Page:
Do you know the basics of movement analysis and how HumanTrak measures movement?
Choose your topic…
- Motion capture (mocap) is essential to understanding how our movement is influenced by pain, disease, and injury, and how movement can be improved through targeted training.
- VALD’s HumanTrak movement analysis system uses sophisticated machine learning and post-processing algorithms to track full body motion with only a single camera.
- HumanTrak measures the translations and rotations of 23 joints in the body.
Q. Why measure human movement?
Motion Capture (or mocap) is the process of recording how a person moves.
Within medical science and biomechanics, measuring human movement is an essential tool to treating and understanding pain, disease, and injury in the musculoskeletal system.
Precise measurement of human movement enables identification of small changes in how a knee twists during jumping or a spine bends during squatting, which may have important implications for injury rehabilitation or performance optimization.
Q. How does HumanTrak measure human movement?
HumanTrak measures human movement (i.e., motion capture) using a single Azure Kinect 3D camera.
This camera uses the Time-of-Flight (ToF) principle to track human motion.
ToF is where the camera measures the time it takes for near-infrared light to leave the camera, bounce off of an object, and return to the camera.
This technique allows the camera to determine the distance to all objects in front of it. A machine learning algorithm then identifies human bodies and joints from among the detected objects.
Q. How does HumanTrak report human movement using joint translations and rotations?
HumanTrak reports both joint translations and rotations, which describe the two ways that a joint can move. During recording HumanTrak measures the translations and rotations of 23 joints in the body (Figure 1).
A joint translation is the joint shifting or sliding and is measured in units of centimeters or inches.
I.e., when you squat the goal is to keep your knees stationary and not let them translate to the left or right.
A joint rotation is a turning or spinning motion and is measured as joint angles and reported in units of degrees.
I.e., during a lunge exercise, your knees and hips will rotate to lower your body towards the ground.
Q. How does HumanTrak report human movement using anatomical planes?
HumanTrak reports human movement using the three common anatomical planes. These planes divide the body into 2D sections to allow for easier descriptions of human movement.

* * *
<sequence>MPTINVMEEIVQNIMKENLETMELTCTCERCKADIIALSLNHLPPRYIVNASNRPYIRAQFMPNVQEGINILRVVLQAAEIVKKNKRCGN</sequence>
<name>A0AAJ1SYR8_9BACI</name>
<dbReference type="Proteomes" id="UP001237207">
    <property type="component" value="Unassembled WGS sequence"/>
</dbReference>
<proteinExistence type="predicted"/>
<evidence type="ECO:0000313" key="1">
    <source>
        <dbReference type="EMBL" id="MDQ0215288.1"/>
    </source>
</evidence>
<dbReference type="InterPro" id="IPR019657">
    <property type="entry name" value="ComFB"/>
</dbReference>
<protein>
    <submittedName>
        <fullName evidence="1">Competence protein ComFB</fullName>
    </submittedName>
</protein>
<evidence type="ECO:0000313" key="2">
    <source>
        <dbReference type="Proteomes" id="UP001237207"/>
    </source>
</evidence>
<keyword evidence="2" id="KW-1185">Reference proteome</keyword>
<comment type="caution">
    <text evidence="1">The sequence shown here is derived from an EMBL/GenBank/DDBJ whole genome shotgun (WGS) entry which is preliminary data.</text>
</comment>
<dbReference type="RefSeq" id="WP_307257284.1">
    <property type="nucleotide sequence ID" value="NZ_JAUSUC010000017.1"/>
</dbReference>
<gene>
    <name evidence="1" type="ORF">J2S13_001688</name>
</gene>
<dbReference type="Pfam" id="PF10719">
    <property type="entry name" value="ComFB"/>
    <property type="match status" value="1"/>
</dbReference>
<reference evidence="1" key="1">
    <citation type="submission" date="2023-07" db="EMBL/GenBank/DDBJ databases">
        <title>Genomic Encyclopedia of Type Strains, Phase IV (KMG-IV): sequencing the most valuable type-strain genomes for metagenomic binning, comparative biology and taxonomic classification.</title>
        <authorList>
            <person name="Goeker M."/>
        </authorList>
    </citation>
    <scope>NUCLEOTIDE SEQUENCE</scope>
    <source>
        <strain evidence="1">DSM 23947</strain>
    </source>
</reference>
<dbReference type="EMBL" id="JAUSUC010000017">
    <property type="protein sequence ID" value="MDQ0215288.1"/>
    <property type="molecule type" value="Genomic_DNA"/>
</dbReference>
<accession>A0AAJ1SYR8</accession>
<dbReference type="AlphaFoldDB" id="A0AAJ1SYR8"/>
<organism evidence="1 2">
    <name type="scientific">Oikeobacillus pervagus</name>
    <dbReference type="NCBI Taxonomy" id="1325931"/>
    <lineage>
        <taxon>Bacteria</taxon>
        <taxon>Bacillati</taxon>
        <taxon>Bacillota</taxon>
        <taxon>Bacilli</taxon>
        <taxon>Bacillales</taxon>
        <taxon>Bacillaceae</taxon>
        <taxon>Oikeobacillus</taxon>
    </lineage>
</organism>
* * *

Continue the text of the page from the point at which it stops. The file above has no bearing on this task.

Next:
Also known as: Lateral, longitudinal or anteroposterior plane.
Separates: The left from the right.
Simple term: Side view.
Example joint angle: Knee flexion/extension
Also known as: Frontal or vertical plane.
Separates: The front from the back.
Simple term: Front view.
Example joint angle: Shoulder abduction/adduction
Also known as: Axial or horizontal plane.
Separates: The head from the feet.
Simple term: Top-down or bottom-up view.
Example joint angle: Hip internal/external rotation
Q. How does HumanTrak report human movement using anatomical terms?
HumanTrak reports human movement using a standard set of anatomical terms commonly used in clinical practice (Figure 2a&b).
Q. What is the centre of mass and how does HumanTrak locate it?
What is the centre of mass?
The centre of mass is the midpoint or average location of mass in the human body.
The location of the centre of mass within the body is always changing and can be controlled by, for instance, moving your arms and legs around.
In order to stay upright the body’s centre of mass must be kept over the body’s base of support, this is typically the feet.
When the body’s centre of mass begins to move beyond the base of support, the body begins to fall over and muscles need to activate and generate force to pull the body’s centre of mass back over the base of support, or take a step to move the base of support back underneath the body’s centre of mass.
How does HumanTrak locate it?
HumanTrak measures the location of an individual’s centre of mass by measuring the location of the individual’s body parts and combining those with research data for mass distribution in the average person.
Note: The more an individual’s weight distribution differs from the average person the more error there will be in their reported centre of mass location.
Want to find out more about HumanTrak?
Our team of scientists and subject-matter experts at VALD Health are well-equipped to answer your questions.
Send us an email at firstname.lastname@example.org or click the button below.